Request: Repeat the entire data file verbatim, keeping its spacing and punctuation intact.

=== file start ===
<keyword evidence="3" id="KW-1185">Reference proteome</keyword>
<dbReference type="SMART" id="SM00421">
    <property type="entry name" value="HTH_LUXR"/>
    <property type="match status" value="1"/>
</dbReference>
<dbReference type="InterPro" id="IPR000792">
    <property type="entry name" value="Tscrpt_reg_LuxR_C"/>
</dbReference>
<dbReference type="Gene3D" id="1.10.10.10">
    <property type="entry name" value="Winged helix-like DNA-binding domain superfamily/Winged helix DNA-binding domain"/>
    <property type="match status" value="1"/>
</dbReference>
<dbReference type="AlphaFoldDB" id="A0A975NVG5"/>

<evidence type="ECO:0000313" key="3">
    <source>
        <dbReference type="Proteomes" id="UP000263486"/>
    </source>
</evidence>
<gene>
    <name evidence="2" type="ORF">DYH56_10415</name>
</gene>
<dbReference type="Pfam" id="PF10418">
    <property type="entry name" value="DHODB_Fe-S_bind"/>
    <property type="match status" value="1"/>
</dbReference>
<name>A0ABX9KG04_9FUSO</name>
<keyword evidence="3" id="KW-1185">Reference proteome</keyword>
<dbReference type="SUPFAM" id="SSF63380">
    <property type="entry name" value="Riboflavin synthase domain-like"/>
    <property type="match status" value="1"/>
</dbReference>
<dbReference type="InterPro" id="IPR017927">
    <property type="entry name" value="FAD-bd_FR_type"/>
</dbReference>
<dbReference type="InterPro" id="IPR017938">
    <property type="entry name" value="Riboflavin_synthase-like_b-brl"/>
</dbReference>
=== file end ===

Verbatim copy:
<keyword evidence="3" id="KW-1185">Reference proteome</keyword>
<dbReference type="SMART" id="SM00421">
    <property type="entry name" value="HTH_LUXR"/>
    <property type="match status" value="1"/>
</dbReference>
<dbReference type="InterPro" id="IPR000792">
    <property type="entry name" value="Tscrpt_reg_LuxR_C"/>
</dbReference>
<dbReference type="Gene3D" id="1.10.10.10">
    <property type="entry name" value="Winged helix-like DNA-binding domain superfamily/Winged helix DNA-binding domain"/>
    <property type="match status" value="1"/>
</dbReference>
<dbReference type="AlphaFoldDB" id="A0A975NVG5"/>

<evidence type="ECO:0000313" key="3">
    <source>
        <dbReference type="Proteomes" id="UP000263486"/>
    </source>
</evidence>
<gene>
    <name evidence="2" type="ORF">DYH56_10415</name>
</gene>
<dbReference type="Pfam" id="PF10418">
    <property type="entry name" value="DHODB_Fe-S_bind"/>
    <property type="match status" value="1"/>
</dbReference>
<name>A0ABX9KG04_9FUSO</name>
<keyword evidence="3" id="KW-1185">Reference proteome</keyword>
<dbReference type="SUPFAM" id="SSF63380">
    <property type="entry name" value="Riboflavin synthase domain-like"/>
    <property type="match status" value="1"/>
</dbReference>
<dbReference type="InterPro" id="IPR017927">
    <property type="entry name" value="FAD-bd_FR_type"/>
</dbReference>
<dbReference type="InterPro" id="IPR017938">
    <property type="entry name" value="Riboflavin_synthase-like_b-brl"/>
</dbReference>